It can be quite difficult sometimes to track the various health concerns that are unique to women, especially menstrual health. For most of us, the idea of menstrual health is simply the dreaded few days of uncomfortable inconvenience that comes in a 28-day cycle, and nothing more — even when we may occasionally experience irregular or abnormal periods, we tend not to let that concern us, chalking it all up to the consequence of stress.
However, the neglect to address these minor issues has the potential to lead to major health threats. In an effort to get more women talking and understanding their own menstrual health, Apple has partnered with the Harvard T.H. Chan School of Public Health to assemble an Apple’s Women Health Study team to bring more insight into this under-researched topic.
APPLE WOMEN’S HEALTH STUDY
Headed by principal investigator, Assistant Professor Dr. Shruthi Mahalingaiah, the aim of the study is to “highlight that period symptoms are a shared experience around menstrual health, across varying ages and ethnicities”, and it is important to create a larger foundational data set on this topic that can eventually become the standard for understanding menstruation and menstrual health, and inspire new areas of research across women’s health.
Through the US-only Research app, the Apple Women’s Health Study continuously invites women across the US to contribute to the research through their iPhones and/or Apple Watches, where they collect a comprehensive set of menstrual cycle tracking and other related health data, alongside participant surveys, from female individuals across different races and various stages of their life.
Every participant controls the data types that are shared with the study and are given full transparency as to how the data will be used for the purposes of the study.
Here’s a look at the results from a recent update and collation of results from the first 10,000 participants enrolled in the study:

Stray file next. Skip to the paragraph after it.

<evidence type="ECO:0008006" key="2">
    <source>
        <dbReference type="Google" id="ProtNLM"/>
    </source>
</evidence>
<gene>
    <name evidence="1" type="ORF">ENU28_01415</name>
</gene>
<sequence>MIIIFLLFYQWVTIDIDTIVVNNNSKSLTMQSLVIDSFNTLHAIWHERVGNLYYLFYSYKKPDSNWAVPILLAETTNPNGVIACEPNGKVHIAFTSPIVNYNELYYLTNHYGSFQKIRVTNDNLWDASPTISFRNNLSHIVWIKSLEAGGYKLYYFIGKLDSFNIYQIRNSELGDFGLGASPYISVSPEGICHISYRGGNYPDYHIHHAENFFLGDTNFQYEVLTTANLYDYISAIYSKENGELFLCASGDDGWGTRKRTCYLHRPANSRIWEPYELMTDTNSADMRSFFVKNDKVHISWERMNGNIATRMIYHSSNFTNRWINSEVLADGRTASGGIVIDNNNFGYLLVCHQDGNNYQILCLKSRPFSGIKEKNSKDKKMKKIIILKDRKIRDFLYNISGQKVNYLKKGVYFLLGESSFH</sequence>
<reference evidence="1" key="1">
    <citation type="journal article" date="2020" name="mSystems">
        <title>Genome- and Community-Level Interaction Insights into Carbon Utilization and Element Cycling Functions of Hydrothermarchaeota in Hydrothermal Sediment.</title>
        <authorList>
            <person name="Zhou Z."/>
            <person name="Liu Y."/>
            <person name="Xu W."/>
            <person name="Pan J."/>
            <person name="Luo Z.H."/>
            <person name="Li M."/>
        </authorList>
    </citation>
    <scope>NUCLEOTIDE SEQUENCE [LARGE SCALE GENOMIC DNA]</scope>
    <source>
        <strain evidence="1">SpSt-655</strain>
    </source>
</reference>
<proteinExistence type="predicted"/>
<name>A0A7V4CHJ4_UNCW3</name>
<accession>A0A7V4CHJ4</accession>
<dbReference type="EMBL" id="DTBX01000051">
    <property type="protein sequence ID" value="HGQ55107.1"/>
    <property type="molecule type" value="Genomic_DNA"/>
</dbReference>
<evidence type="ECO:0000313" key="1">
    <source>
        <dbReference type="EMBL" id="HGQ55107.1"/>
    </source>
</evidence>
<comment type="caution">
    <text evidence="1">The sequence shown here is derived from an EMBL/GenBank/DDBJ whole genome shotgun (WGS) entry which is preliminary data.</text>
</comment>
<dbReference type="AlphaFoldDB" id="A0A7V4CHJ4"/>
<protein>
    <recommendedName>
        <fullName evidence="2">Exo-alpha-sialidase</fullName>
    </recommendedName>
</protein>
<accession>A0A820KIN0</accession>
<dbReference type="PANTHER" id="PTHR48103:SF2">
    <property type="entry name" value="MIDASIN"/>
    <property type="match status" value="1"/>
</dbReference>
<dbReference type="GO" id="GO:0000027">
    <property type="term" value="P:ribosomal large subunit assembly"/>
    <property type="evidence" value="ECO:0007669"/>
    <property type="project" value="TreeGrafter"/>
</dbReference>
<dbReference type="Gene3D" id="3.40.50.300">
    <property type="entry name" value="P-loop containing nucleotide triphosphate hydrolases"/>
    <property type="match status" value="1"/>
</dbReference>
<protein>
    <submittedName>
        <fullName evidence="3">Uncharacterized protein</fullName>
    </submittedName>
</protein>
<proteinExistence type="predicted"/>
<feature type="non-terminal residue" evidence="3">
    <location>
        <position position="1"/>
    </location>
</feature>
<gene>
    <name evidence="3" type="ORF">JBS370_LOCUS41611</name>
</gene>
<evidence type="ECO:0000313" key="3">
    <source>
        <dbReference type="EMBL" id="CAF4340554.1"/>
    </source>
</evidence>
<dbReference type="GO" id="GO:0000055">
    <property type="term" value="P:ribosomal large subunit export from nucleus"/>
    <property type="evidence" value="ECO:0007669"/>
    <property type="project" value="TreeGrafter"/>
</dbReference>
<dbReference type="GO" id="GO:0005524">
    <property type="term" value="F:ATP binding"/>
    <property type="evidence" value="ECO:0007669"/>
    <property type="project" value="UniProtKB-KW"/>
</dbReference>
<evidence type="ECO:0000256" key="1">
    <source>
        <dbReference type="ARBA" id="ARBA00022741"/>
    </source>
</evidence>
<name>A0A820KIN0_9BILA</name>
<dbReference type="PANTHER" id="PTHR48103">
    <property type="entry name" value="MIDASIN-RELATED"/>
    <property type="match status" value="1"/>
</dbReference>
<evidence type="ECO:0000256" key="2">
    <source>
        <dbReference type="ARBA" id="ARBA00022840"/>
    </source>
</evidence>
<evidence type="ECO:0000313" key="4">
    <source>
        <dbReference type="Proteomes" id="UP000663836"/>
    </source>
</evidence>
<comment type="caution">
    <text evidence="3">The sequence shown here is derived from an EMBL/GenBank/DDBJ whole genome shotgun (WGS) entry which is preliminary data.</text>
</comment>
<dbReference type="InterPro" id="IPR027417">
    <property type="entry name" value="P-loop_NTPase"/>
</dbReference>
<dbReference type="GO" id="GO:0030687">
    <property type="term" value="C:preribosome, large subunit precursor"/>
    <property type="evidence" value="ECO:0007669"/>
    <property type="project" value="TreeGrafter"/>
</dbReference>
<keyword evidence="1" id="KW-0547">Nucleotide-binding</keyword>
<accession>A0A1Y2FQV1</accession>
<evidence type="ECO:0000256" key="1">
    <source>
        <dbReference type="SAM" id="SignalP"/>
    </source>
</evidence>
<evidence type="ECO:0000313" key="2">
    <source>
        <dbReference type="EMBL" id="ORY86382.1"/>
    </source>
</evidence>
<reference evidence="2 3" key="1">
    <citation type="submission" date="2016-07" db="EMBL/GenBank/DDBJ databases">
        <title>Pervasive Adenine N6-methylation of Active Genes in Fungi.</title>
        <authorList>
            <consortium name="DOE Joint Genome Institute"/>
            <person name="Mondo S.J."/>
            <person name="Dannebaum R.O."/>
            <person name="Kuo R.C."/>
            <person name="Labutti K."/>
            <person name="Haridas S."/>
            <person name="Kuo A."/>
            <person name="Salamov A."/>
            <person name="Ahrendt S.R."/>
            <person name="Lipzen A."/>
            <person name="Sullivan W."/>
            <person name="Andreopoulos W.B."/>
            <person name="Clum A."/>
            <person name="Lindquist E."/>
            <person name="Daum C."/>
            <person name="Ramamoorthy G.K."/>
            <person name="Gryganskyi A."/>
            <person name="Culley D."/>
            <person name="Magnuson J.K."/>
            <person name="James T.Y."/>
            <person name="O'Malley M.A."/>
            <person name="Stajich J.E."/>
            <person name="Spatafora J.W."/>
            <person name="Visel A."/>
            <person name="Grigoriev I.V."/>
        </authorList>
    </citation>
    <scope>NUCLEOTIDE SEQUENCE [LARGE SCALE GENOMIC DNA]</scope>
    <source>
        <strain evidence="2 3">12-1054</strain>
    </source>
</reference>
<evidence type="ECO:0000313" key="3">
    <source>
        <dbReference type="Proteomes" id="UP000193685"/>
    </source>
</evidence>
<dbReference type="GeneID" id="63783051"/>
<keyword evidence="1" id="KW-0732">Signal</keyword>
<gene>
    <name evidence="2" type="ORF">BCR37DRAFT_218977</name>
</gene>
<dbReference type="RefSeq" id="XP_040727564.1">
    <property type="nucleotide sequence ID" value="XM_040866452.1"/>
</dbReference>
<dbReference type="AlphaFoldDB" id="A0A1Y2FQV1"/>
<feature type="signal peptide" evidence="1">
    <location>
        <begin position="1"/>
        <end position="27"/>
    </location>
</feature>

♀️Based on the responses, a wide range of menstrual cycle symptoms have been pointed out, including some that are less commonly known or discussed
♀️Most frequently tracked symptoms include abdominal cramps, bloating, and tiredness, which were experienced by more than 60% of the participants
♀️More than half of the participants have also logged symptoms such as acne breakout and headaches
♀️About 37% of participants logged some less widely recognised symptoms like diarrhoea and sleep changes
The initial analysis also suggests symptom trends that are common across a wide range of demographics despite the age, race, and geographic location — for example, Black, Hispanic and White participants all shared common symptoms which include abdominal cramps, bloating, and tiredness.
KEEPING TRACK OF YOUR OWN MENSTRUAL CYCLE
The menstrual cycle is a representation of how well our complex hormonal system in our body is working and helps to detect significant disturbances to the menstrual cycle which can often reveal underlying health issues that could be prevented early.
Although we may not be able to help contribute to the study, it doesn’t mean that we cannot participate in our own way. In order to start tracking and understanding our own menstrual health, Apple has created the Cycle Tracking App for Apple Watch — an app designed to easily track your menstrual cycle to better understand your health.
Similar to the ability to track your menstrual cycle in the Health app for iPhone, the app provides you with a way to log your period day, symptoms, and spotting. It also allows you to add Factors that may be influencing your cycles, such as pregnancy, lactation, and contraceptive use.
With the information given, the Cycle Tracking feature would be able to predict when your next period or fertile window is about to start and send you notifications ahead of time. You can also look at past Cycle Tracking data to see if your cycle has been regular overtime.
Similar to all health data collected via the app, your Cycle Tracking data will remain encrypted and is only accessible with your passcode, Touch ID, or Face ID.
While the data collected will help you to keep track of your menstrual health, it ultimately cannot and should not be used to diagnose any sort of health condition. The International Federation of Gynaecology and Obstetrics (FIGO) suggests talking to your doctor if:
🙋♀️ Your period stops for more than 90 days
🙋♀️ Lasts more than seven days
🙋♀️ In between your period, your cycle is less than 21 days or more than 45 days
🙋♀️ You are spotting
🙋♀️ Your period becomes so heavy or so painful that it disrupts your ability to participate in daily activities
All images courtesy of Apple.